Skip to main content


Gruidae (cranes; class Aves, order Gruiformes) A family of large, long-legged, long-necked, white, grey, or brown birds in which the head has areas of bare red skin or plumes, the bill is straight, and medium to long, secondaries are elongated for display, the tail is short, and the wings are broad for soaring and gliding, the birds flying with the neck extended. Cranes inhabit plains and marshes, feed on animals and vegetable matter, and nest on the ground. There are four genera, with 14–15 species, many of which are endangered. They are found in N. America, Europe, Asia, and Australasia. The northern species are migratory. Grus grus (common crane), one of 10 Grus species, is found across Europe to eastern Asia, wintering in Africa and southern Asia.

Cite this article
Pick a style below, and copy the text for your bibliography.

  • MLA
  • Chicago
  • APA

"Gruidae." A Dictionary of Zoology. . 24 Mar. 2019 <>.

"Gruidae." A Dictionary of Zoology. . (March 24, 2019).

"Gruidae." A Dictionary of Zoology. . Retrieved March 24, 2019 from

Learn more about citation styles

Citation styles gives you the ability to cite reference entries and articles according to common styles from the Modern Language Association (MLA), The Chicago Manual of Style, and the American Psychological Association (APA).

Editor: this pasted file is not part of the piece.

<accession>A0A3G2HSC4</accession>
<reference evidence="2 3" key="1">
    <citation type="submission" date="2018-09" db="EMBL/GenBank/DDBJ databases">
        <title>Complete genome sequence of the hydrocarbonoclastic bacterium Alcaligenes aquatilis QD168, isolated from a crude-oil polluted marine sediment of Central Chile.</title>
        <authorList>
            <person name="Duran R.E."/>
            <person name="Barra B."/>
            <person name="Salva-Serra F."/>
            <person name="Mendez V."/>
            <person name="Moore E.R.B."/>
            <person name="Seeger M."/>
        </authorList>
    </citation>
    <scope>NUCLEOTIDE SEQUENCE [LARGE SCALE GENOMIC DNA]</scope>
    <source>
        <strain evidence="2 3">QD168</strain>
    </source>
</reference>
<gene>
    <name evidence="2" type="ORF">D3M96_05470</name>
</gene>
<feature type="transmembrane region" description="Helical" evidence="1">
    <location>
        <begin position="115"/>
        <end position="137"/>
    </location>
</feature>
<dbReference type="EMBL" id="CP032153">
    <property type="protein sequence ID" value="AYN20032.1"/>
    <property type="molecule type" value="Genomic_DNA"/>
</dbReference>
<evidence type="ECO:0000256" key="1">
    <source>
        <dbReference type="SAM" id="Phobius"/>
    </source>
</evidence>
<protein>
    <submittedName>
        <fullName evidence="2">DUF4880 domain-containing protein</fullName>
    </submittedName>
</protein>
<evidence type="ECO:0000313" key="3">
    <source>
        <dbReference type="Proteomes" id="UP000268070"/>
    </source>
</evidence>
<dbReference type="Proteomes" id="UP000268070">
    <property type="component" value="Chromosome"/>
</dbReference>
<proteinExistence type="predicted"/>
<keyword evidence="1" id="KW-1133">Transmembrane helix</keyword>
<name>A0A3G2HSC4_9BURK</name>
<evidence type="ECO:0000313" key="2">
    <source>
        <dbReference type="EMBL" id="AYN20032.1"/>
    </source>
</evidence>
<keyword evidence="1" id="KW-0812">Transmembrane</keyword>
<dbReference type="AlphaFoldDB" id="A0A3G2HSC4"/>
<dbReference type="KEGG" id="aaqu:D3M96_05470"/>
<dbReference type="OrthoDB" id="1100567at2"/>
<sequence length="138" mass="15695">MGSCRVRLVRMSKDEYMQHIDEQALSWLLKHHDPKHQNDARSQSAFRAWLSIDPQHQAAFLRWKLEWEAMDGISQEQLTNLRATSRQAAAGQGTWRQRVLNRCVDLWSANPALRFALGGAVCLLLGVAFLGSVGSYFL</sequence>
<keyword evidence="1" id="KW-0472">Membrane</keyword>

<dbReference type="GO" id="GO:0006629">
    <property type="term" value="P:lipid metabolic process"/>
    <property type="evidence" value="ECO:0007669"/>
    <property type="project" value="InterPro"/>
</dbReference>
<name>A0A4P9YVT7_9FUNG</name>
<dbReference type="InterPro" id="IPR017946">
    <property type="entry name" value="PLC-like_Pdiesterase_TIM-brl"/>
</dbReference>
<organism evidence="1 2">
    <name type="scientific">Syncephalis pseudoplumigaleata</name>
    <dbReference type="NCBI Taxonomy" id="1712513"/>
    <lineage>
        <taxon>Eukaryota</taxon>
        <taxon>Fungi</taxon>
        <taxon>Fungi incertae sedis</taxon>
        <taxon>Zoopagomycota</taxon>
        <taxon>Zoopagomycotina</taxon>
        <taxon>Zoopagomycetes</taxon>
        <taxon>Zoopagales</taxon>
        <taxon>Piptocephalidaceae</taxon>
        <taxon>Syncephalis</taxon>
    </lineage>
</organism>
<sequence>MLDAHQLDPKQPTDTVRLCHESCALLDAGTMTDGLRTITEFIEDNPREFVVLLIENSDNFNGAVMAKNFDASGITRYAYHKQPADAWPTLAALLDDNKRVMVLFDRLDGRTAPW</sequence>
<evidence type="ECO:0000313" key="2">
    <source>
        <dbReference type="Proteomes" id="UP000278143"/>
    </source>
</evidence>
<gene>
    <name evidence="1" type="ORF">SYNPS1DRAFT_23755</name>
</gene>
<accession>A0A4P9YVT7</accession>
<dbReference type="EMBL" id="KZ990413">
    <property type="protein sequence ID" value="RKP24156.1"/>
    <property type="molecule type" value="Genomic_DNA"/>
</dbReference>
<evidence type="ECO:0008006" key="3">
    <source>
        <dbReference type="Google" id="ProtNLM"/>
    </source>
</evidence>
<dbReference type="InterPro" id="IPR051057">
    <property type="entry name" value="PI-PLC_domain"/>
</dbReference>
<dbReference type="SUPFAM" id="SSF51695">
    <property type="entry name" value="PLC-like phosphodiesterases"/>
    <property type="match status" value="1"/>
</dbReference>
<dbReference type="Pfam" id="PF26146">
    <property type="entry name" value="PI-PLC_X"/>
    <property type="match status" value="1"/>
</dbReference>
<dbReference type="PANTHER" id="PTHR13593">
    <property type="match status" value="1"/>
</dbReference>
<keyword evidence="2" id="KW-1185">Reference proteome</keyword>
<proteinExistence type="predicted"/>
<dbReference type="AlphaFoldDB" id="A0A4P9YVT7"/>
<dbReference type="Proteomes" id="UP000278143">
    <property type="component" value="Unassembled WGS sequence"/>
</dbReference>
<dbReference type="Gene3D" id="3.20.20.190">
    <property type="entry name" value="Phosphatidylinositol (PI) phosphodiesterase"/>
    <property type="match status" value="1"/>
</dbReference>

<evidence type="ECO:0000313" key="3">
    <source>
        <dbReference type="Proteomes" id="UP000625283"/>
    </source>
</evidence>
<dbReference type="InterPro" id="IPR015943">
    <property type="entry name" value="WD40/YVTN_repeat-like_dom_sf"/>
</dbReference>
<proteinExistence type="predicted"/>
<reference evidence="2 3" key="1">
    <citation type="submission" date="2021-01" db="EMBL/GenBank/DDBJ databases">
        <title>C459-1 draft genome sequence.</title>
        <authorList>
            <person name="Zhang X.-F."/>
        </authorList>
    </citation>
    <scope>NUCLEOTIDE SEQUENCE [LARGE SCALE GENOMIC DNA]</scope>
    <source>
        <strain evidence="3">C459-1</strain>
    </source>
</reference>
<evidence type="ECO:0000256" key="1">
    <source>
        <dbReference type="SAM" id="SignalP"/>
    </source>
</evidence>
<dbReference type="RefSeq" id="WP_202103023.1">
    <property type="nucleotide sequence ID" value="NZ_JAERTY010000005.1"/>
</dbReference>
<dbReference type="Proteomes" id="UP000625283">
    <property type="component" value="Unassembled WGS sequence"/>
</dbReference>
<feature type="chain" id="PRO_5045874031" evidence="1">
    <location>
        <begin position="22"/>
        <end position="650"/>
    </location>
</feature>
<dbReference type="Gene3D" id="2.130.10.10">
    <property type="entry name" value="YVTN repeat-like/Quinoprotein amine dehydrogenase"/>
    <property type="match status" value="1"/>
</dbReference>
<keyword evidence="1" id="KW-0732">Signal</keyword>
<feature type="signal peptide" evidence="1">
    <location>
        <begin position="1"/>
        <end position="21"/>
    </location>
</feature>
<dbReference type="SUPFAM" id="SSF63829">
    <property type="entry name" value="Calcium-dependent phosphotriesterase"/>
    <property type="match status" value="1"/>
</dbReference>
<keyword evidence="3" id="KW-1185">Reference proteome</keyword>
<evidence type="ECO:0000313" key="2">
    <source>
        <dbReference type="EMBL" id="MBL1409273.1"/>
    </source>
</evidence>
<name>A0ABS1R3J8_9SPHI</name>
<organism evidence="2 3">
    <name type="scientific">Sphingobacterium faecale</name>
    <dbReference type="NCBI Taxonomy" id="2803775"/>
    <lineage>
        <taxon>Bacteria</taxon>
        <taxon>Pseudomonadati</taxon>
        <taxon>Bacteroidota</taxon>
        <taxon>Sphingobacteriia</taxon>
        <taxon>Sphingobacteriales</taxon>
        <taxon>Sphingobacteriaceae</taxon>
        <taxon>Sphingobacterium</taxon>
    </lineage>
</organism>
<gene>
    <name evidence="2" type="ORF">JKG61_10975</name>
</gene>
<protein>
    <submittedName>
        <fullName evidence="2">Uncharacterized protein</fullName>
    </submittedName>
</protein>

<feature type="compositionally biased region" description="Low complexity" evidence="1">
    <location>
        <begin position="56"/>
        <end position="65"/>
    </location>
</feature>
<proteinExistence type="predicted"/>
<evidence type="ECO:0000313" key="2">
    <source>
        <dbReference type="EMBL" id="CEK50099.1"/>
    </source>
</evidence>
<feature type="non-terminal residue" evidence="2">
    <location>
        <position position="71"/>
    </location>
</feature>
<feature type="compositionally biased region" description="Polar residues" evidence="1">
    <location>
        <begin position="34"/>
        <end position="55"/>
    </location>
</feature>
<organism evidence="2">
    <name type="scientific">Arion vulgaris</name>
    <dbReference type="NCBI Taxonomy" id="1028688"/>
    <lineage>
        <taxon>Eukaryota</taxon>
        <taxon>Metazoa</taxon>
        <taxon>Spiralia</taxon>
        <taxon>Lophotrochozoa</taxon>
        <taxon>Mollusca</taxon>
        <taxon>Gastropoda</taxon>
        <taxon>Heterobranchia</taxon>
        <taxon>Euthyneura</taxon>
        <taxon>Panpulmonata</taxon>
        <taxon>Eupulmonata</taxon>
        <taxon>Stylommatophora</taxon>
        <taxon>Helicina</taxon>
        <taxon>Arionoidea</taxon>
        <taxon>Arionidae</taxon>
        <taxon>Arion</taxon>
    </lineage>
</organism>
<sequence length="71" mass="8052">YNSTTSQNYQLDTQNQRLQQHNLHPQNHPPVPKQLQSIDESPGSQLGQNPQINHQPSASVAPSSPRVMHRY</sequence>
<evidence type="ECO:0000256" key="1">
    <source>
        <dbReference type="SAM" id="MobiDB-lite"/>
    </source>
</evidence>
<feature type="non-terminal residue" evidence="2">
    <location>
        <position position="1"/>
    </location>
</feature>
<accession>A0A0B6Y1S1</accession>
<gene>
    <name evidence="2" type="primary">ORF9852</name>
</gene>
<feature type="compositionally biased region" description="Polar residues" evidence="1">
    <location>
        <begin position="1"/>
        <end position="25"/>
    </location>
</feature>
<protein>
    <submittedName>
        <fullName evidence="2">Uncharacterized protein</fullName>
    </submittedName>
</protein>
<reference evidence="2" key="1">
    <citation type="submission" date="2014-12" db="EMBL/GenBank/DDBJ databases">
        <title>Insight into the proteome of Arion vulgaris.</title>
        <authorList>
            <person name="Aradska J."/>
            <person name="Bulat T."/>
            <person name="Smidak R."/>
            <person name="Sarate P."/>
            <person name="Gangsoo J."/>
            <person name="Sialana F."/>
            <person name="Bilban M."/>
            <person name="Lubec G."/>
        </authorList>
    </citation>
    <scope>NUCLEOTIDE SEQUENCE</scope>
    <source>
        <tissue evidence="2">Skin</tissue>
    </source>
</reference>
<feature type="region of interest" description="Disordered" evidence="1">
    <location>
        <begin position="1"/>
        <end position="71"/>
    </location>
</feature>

Within the “Cite this article” tool, pick a style to see how all available information looks when formatted according to that style. Then, copy and paste the text into your bibliography or works cited list.

Because each style has its own formatting nuances that evolve over time and not all information is available for every reference entry or article, cannot guarantee each citation it generates. Therefore, it’s best to use citations as a starting point before checking the style against your school or publication’s requirements and the most-recent information available at these sites:

Modern Language Association

The Chicago Manual of Style

American Psychological Association

  • Most online reference entries and articles do not have page numbers. Therefore, that information is unavailable for most content. However, the date of retrieval is often important. Refer to each style’s convention regarding the best way to format page numbers and retrieval dates.
  • In addition to the MLA, Chicago, and APA styles, your school, university, publication, or institution may have its own requirements for citations. Therefore, be sure to refer to those guidelines when editing your bibliography or works cited list.